Seeing Clearly–What’s Your Strategic Vision?

Updated: Nov 9, 2020

Businesses need strategic vision. They need decision makers who can set and maintain a course to achieve company goals. This requires that business leaders develop strategic vision in order to answer the hard questions: Specialize or broaden product offerings? Stay domestic or go international? Invest in mergers and acquisitions or in research and development? The list goes on; each one presenting an opportunity to achieve higher success by strategically deciding which actions best align with company’s aims.

All current and future leaders need the ability to strategize. In his article, “Is A Lack Of Strategic Vision Holding You Back?” Jack Zenger, CEO of leadership development firm Zenger/Folkman, reports that “in a study we conducted on more than 47,000 global leaders we found the biggest single differentiator between top management and middle managers was their strategic vision.” Given the demand for strategic capacities, individuals in or entering the business world will benefit from developing this capability. Approaches to improving strategic vision include getting in the know on both company specific information and general world happenings, spending time with a variety of people, and embracing unconventional ideas.

Getting in the Know

Knowledge is one of the key components of strategic vision. Rob Denker, managing principal of management consulting firm RD & Partners and author of “5 Ways to Vastly Improve Your Strategic Visioning and Leadership,” recommends: “stay constantly informed and up to date about your industry and competitors, as well as what’s happening right within your company.” Knowledge of an organization’s and its industry’s needs, as well as proposed solutions, is necessary to develop a beneficial strategic vision. Denker also advocates for obtaining a broader understanding of “the larger business, social and political environments.” Getting in the know on multiple influence spheres fosters the awareness necessary for developing strategic vision.

Spending Time with People

One important method of getting in the know is spending time with people. Zenger counsels individuals to “spend time with customers” in order to “understand how they think, and what products or services they’d like to have but are not currently available.” Spending time with coworkers and lower level staff also merits benefit to individuals seeking to develop strategic vision. Coworkers and lower level staff can not only offer insights on how to best serve customers, interacting with them can also lead to ideas on how to streamline company processes and better meet company goals.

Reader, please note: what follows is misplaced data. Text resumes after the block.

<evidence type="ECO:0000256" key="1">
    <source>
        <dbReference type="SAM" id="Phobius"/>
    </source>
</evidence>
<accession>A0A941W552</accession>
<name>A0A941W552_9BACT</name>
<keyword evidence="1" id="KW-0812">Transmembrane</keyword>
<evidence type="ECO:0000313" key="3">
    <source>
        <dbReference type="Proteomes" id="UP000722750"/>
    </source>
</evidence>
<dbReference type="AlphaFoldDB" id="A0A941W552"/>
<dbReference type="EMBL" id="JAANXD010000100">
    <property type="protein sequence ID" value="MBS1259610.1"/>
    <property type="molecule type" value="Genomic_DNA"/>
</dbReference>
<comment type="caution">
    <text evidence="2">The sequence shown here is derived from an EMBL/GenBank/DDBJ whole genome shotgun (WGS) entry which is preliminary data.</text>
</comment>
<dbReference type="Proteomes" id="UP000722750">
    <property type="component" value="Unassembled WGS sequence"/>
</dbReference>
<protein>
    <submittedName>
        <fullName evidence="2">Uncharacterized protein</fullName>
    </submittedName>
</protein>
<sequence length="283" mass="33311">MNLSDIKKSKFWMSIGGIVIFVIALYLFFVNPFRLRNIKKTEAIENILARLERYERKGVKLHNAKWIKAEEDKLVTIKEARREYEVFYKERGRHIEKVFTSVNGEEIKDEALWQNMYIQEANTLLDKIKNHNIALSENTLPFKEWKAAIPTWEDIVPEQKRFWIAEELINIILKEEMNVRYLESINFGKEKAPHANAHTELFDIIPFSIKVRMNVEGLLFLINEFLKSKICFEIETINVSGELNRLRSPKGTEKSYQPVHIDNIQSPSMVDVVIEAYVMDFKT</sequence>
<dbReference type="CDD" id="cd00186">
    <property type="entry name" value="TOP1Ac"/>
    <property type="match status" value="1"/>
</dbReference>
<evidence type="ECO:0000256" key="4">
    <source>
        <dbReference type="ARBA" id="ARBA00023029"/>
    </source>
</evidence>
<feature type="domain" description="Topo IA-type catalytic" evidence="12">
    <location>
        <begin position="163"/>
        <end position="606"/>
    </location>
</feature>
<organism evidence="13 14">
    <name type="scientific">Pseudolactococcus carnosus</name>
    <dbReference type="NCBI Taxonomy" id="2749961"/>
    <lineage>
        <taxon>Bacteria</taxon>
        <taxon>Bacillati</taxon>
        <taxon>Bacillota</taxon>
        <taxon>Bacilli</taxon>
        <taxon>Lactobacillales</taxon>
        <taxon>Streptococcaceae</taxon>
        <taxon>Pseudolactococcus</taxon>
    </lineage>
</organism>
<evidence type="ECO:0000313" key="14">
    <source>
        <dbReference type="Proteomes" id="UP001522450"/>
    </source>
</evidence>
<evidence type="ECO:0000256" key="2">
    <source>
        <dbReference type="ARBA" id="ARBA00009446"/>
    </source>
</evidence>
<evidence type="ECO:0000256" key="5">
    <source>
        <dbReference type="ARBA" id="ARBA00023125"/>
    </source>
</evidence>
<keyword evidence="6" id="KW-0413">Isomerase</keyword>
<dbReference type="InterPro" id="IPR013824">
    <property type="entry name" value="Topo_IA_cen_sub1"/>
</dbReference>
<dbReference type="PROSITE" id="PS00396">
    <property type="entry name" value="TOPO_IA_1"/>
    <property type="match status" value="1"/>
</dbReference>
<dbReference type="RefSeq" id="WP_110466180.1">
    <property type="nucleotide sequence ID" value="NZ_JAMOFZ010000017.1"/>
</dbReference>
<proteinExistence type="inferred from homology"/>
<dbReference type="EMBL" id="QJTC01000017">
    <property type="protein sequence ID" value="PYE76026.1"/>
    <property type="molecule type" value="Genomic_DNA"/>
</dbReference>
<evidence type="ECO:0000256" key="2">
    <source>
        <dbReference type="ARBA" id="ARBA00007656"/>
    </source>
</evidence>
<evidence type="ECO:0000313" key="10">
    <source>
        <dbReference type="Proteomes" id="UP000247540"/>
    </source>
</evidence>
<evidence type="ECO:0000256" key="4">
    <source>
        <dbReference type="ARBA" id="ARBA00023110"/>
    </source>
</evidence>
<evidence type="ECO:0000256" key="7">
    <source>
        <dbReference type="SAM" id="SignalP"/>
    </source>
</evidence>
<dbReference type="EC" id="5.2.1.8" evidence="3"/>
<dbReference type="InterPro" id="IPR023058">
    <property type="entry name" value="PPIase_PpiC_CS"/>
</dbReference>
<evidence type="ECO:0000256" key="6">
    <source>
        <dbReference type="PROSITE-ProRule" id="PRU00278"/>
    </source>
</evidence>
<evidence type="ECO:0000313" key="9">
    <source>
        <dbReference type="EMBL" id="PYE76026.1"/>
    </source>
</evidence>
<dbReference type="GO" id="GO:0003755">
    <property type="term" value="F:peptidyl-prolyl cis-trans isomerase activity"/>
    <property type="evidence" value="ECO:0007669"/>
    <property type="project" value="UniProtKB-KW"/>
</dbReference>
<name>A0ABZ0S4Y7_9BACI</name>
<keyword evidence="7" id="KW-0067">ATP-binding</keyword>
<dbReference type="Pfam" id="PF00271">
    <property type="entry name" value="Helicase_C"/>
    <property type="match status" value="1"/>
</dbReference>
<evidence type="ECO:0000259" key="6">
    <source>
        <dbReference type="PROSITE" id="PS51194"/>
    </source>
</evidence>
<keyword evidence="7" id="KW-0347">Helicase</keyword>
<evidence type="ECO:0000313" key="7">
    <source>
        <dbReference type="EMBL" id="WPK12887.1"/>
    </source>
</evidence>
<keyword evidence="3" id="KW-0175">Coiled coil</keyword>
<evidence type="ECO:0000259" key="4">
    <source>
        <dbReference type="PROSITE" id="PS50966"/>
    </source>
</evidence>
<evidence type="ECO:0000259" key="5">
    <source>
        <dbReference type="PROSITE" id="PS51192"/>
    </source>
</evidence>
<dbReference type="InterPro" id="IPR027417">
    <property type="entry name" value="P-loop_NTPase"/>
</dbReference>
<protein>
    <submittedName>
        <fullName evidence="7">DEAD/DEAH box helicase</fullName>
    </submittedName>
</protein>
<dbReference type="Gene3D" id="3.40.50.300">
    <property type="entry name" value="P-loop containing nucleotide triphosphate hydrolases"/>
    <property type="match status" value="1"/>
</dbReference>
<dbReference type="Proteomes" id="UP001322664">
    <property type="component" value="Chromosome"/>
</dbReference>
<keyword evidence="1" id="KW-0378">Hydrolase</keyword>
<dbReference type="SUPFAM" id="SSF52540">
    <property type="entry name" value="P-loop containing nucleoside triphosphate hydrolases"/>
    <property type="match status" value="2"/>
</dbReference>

Listening to people pays off.  Zenger states, “the best leaders understand this principle well: Good ideas don’t always cascade down, but most often bubble up to the top from underneath.” Spending time with those closest to the needs and challenges a company is seeking to address will foster strategic vision for both client- and company-oriented initiatives.

Embracing Unconventional Ideas

In his article, “Visionary Leadership: Five Insights To Shape An Emerging Industry,” Anthony Petrucci, a senior director at tech company HID Global, suggests that unconventional thinking is a key element of strategic vision. He claims, “a visionary leader can create a compelling vision by turning anticipated disruption into a new opportunity.” However, unconventional thinking does not only involve thinking differently about industry changes, it more broadly includes looking into any viable idea that others may initially set aside. Petrucci observes that “visionary leadership reshapes industries, challenges conventional thinking and ignites reimagining.”

With Apple products in the hands of millions around the world, Steve Jobs, co-founder of Apple, clearly developed a successful strategic vision. How did Jobs grow that vision? “Jobs looked to surround himself with people that ‘thought a bit differently.’ He wanted his team to dare to be bold, go against industry norms and risk failure in pursuit of daring innovation,” says Craig Catley, managing director of Strategy Blocks. In other words, Jobs wanted his team to embrace unconventional ideas. By opening the imagination to embrace unconventional ideas with all their possibilities, leaders can improve their strategic vision.


Envisioning the future course of a company requires learning, experience and effort. However, whether just entering the work force, seeking to climb management ranks, or striving to better lead a company, developing strategic vision leads to success. An organization’s strategic vision separates them from others and leads them to industry prominence. Regardless of an individual’s current position within a firm, getting in the know, spending time with those closest to the problems and needs, and embracing unconventional ideas will improve strategic vision.

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